Monday, September 19, 2011

The Fall


The Fall is a strange and beautiful movie. Although it's definitely its own thing, you could compare it to Pan's Labyrinth or The Imaginarium of Doctor Parnassus, or other mind-trip films with gorgeous cinematography.

I can't believe I never heard of this until a few weeks ago. As soon as I heard the premise, then saw the preview, I had to see the movie. And it's well worth it, for the imagery alone.

The story itself is of two people who meet in a hospital: a little girl, Alexandria, with a broken arm, and Roy Walker, a movie stunt man who has seriously injured himself and is now contemplating suicide. They meet incidentally, and he begins to tell her a vast fantasy story, partly to entertain her and partly to manipulate her.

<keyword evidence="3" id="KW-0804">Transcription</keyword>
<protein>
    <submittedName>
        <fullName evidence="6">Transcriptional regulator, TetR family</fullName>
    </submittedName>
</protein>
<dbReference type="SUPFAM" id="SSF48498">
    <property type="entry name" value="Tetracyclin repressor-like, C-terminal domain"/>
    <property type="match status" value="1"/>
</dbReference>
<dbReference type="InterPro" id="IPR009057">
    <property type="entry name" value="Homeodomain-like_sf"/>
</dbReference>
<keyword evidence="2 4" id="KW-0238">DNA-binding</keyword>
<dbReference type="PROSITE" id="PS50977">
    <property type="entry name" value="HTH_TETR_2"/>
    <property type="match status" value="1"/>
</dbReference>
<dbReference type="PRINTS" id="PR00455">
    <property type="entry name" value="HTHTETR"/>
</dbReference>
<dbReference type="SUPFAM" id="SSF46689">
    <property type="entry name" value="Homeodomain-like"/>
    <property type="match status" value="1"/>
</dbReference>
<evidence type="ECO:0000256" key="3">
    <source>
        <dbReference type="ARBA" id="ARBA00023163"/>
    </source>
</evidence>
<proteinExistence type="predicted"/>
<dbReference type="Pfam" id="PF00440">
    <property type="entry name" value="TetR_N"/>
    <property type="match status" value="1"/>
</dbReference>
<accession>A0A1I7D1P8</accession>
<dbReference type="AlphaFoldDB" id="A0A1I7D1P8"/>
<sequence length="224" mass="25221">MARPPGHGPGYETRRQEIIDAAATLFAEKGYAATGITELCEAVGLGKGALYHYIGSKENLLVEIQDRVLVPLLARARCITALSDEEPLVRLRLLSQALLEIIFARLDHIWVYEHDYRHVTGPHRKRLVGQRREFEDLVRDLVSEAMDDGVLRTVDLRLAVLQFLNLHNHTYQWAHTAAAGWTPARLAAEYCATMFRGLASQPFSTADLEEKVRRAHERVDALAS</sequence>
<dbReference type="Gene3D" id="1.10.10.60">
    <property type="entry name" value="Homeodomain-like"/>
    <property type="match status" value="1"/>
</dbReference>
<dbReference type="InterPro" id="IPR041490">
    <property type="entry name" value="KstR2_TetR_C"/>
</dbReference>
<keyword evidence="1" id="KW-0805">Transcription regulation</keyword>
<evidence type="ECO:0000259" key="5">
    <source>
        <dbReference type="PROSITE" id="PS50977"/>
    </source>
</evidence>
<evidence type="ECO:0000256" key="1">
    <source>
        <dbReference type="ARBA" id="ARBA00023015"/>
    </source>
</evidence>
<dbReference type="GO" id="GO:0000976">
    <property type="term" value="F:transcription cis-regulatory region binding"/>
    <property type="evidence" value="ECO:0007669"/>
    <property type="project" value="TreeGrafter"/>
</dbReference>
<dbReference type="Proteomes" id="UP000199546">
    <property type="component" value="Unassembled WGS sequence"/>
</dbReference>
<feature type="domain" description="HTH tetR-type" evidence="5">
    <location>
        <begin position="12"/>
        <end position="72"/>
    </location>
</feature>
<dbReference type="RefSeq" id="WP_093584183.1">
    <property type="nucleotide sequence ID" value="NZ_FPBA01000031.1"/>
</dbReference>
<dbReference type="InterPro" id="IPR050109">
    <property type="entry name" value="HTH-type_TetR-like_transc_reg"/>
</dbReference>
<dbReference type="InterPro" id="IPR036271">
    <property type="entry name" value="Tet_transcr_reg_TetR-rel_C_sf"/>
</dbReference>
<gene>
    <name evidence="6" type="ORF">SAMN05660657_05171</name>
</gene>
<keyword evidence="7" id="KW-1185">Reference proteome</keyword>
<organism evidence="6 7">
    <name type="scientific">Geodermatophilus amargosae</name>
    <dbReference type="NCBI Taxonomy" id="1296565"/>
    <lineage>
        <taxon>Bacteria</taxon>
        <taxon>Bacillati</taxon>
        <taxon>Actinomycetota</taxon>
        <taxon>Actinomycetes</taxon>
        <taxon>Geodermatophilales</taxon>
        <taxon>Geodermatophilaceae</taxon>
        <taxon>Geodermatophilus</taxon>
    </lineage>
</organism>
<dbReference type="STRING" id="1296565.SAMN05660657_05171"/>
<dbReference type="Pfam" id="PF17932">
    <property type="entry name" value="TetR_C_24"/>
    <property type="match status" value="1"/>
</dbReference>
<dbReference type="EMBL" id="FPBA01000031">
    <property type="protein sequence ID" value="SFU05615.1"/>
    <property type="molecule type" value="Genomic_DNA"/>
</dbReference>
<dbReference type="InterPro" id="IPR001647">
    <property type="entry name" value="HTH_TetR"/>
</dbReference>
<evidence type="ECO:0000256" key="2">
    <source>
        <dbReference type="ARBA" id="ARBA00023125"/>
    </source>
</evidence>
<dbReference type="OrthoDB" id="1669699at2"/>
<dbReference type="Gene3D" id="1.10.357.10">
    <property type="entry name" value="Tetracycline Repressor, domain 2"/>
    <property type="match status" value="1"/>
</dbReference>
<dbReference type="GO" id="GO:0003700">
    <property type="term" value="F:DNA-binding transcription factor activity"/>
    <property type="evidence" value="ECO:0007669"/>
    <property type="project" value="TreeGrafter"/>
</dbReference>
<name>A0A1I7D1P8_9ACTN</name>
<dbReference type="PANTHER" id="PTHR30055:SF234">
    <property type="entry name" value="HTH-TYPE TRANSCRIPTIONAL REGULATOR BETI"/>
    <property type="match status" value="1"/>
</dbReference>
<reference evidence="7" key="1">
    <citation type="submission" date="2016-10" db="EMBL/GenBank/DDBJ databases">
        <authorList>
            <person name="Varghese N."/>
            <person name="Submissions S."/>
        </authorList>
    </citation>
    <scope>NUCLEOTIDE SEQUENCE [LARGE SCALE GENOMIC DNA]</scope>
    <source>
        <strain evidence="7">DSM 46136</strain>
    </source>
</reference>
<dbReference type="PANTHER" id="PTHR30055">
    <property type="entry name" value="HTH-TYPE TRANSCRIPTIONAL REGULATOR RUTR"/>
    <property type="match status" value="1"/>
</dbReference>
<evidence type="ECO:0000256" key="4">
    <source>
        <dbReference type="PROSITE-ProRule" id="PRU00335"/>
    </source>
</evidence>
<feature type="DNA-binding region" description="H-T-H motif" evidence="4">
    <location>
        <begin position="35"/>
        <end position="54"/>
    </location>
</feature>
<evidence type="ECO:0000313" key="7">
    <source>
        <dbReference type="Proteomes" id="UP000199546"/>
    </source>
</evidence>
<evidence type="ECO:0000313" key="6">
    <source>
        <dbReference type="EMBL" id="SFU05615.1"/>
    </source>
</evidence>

The fantasy story is the richer, less coherent part of the film, although it fits as it is mutable and involves a lot of input from Alexandria, whose expression of interest or boredom often influences the direction of the story. Roy's cruel streak is balanced by Alexandria's optimism, and the story and reality conflate toward the end of the film.


The movie ends on a wistful, bittersweet note. The fairy tale/mythology motifs are subtle but present. And as I said, the film is worth watching for the cinematography alone.

1 comment:

  1. I love this movie too!
    Just saw it for the first time a few weeks ago; it hadn't really been on my radar, because I wasn't too fond of 'The Cell', by the same director.

    My favorite scene is probably the one where he makes the girl squeeze his toes, and the way she sort of but not quite keeps denying she changed toes, and then just touches his face...

    I read later that, during the shooting of those hospital scenes, the director had the actor pretend that he couldn't walk, even to all the other actors and the people on the set; you can sort of tell the girl considers it all to be real, and takes it in stride.